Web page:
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NATO Allies Sign Agreement Permitting Sweden, Finland to Join

Finland's Foreign Minister Pekka Haavisto, left, Sweden's Foreign Minister Ann Linde, right, and NATO Secretary General Jens Stoltenberg after the signature of the NATO Accession Protocols for Finland and Sweden on July 5, 2022. (AP Photo/Olivier Matthys)
NATO Allies Sign Agreement Permitting Sweden and Finland to Join
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NATO’s 30 members have signed an agreement that permits Sweden and Finland to join the military alliance.

The agreement was signed Tuesday during a NATO meeting in Brussels. The action came after NATO representatives meeting last week in Spain officially invited Sweden and Finland to join.

The legislatures in all alliance nations must approve the agreement before Sweden and Finland can be fully admitted into NATO. That process is expected to take up to a year.

Sweden and Finland, however, will be able to take part in NATO meetings and will be given greater access to NATO intelligence information.

NATO Secretary-General Jens Stoltenberg called the signing "truly a historic moment." He added, "With 32 nations around the table, we will be even stronger."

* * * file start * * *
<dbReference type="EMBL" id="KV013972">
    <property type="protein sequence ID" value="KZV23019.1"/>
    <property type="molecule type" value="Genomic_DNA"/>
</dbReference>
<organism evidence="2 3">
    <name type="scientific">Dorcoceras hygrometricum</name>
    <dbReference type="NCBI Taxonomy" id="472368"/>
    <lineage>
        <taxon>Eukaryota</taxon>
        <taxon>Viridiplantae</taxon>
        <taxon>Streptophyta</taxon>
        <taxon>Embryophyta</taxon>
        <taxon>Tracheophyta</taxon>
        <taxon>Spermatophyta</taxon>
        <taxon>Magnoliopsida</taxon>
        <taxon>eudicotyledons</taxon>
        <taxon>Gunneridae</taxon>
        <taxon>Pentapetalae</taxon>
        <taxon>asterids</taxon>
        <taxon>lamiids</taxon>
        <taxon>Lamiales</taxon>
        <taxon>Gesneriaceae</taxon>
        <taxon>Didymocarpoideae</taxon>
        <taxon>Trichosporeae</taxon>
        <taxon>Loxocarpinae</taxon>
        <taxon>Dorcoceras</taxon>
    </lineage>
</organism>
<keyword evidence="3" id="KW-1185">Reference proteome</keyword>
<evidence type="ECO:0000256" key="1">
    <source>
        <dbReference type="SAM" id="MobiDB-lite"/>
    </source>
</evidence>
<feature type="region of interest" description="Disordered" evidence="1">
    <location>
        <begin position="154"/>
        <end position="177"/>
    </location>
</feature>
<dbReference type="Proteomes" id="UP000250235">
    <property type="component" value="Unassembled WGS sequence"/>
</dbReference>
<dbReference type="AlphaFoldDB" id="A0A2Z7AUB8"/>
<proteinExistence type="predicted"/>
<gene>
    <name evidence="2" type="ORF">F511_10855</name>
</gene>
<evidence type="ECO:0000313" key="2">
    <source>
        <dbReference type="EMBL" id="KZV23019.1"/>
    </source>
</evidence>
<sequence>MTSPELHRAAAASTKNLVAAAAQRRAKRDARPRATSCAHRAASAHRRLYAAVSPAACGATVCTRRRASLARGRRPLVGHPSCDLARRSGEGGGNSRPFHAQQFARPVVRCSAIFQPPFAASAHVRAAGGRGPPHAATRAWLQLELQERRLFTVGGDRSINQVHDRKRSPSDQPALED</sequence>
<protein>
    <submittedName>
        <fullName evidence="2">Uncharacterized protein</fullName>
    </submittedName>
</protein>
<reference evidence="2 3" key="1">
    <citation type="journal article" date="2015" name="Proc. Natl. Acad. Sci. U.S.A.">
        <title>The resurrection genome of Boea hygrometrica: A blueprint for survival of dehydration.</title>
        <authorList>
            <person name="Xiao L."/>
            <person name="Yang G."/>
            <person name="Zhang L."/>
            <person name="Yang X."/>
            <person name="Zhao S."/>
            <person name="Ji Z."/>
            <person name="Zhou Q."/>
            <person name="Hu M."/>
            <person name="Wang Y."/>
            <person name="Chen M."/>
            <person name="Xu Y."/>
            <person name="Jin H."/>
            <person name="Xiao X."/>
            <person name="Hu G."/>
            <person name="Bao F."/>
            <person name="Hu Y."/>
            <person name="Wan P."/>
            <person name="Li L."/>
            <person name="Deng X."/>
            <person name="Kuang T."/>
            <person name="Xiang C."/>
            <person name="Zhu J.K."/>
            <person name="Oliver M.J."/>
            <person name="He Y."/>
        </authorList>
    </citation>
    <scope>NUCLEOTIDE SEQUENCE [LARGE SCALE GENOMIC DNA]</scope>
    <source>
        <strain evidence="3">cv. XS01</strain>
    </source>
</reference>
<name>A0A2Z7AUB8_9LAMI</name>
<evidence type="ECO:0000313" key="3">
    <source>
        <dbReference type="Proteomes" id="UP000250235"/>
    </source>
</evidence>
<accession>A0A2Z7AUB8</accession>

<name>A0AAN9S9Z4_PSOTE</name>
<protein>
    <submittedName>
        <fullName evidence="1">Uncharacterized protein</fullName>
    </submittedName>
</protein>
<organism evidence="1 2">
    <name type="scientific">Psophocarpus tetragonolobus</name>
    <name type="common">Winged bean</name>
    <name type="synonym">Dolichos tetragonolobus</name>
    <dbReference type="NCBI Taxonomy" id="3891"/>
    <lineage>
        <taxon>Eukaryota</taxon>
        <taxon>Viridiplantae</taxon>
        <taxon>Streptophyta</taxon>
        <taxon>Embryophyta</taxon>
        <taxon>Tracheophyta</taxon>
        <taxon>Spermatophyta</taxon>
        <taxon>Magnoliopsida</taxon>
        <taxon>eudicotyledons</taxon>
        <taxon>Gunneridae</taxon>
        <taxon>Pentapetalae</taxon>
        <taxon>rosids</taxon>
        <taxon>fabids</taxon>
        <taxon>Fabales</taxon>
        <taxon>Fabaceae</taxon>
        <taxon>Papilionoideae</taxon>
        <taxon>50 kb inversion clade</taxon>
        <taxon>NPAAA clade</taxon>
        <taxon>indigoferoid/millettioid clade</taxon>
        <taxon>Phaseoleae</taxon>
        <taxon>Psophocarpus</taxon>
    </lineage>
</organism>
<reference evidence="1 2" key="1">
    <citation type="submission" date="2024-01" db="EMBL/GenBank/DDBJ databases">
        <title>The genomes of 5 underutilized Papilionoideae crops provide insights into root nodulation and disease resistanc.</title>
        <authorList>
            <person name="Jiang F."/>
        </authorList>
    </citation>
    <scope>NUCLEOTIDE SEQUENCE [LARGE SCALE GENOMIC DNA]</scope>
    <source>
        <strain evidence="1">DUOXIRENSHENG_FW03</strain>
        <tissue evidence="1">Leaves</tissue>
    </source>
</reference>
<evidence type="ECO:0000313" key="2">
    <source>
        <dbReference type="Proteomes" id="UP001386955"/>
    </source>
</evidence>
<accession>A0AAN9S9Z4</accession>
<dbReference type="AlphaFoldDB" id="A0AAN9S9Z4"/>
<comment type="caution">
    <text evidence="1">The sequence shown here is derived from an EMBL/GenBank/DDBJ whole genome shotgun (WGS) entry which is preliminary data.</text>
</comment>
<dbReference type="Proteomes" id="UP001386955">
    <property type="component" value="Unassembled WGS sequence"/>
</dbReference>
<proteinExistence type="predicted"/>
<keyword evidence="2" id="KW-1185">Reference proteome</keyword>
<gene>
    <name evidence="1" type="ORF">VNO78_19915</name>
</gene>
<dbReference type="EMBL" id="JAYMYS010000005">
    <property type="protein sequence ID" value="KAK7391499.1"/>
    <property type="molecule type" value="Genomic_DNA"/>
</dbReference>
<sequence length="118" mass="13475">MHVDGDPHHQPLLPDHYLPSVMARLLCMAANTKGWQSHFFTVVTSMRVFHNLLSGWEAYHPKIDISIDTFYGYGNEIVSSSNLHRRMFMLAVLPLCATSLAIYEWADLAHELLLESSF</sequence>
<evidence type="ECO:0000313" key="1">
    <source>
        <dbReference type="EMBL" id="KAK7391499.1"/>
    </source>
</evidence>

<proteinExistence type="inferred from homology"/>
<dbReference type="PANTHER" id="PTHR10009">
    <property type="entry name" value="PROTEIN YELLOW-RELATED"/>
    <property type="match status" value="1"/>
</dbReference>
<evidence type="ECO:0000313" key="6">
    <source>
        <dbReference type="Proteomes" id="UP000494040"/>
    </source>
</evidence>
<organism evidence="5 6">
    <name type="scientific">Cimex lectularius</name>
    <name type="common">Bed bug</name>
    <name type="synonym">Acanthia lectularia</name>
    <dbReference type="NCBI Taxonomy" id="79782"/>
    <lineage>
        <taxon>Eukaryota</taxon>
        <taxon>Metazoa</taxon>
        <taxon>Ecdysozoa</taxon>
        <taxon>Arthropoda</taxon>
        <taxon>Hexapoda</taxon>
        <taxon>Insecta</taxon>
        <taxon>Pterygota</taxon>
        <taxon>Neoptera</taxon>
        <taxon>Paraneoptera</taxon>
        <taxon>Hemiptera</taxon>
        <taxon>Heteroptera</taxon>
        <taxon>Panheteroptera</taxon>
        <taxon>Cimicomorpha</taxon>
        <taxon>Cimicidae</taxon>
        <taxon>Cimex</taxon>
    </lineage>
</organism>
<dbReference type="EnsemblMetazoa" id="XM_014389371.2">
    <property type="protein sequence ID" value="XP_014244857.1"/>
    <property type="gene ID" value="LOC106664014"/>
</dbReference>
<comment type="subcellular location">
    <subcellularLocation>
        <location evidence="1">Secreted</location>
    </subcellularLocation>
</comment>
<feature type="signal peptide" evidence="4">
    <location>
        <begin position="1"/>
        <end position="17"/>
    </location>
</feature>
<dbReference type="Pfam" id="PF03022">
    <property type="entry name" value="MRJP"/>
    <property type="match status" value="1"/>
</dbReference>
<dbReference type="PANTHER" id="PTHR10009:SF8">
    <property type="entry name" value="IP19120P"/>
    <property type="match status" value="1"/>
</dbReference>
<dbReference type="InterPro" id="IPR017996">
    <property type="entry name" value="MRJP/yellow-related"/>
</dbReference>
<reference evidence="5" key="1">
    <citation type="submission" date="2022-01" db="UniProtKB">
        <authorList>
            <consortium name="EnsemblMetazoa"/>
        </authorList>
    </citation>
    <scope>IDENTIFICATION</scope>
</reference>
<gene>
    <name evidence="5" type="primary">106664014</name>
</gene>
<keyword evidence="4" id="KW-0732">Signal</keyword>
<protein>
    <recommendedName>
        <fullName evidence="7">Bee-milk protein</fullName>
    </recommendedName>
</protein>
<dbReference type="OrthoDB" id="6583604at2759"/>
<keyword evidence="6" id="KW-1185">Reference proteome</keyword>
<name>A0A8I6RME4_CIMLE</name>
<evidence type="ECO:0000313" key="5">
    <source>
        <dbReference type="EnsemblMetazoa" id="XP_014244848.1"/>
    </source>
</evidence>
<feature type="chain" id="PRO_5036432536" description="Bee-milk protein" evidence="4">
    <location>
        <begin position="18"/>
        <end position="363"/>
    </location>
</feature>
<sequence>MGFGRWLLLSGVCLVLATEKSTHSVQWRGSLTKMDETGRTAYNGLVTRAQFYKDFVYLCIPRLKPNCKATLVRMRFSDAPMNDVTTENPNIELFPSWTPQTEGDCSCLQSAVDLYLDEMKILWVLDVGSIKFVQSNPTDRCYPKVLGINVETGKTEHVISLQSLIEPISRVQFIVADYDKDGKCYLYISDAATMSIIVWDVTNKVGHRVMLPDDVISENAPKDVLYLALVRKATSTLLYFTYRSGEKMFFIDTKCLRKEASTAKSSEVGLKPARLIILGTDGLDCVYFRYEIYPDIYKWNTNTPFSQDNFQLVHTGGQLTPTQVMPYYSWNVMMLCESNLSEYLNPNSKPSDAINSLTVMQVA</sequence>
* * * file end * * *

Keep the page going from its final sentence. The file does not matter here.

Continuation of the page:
The move further separates Russia from Europe after its invasion of neighboring Ukraine in February. Russia had repeatedly warned both countries against joining NATO. On March 12, Russia’s foreign ministry said if the move went forward, "there will be serious military and political consequences."

Stoltenberg urged lawmakers in allied countries to quickly approve, or ratify, the agreement. "The security of Finland and Sweden is important for our alliance, including during the ratification process," he said.

Experts say getting parliamentary approval in Turkey could be problematic, although Sweden, Finland and Turkey held talks on the matter last week in Spain.

Turkish President Recep Tayyip Erdogan has warned that Turkish legislators could block the process. The lawmakers are concerned about how Sweden and Finland will deal with Turkish demands to extradite people it considers terror suspects.

Erdogan said this issue could lead Turkey’s parliament to refuse to ratify the agreement. For the agreement to go into effect, all 30 member states must ratify it.

Stoltenberg said he does not expect Turkey to reject the deal. “There were security concerns that needed to be addressed. And we did what we always do at NATO. We found common ground,” he said.

I’m Bryan Lynn.

The Associated Press and Reuters reported on this story. Bryan Lynn adapted the reports for VOA Learning English.

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Words in This Story

accessn. a way of getting at, near or to something

consequence n. the result of an action or situation

extraditev. to send a person who has been accused of a crime to another state or country for trial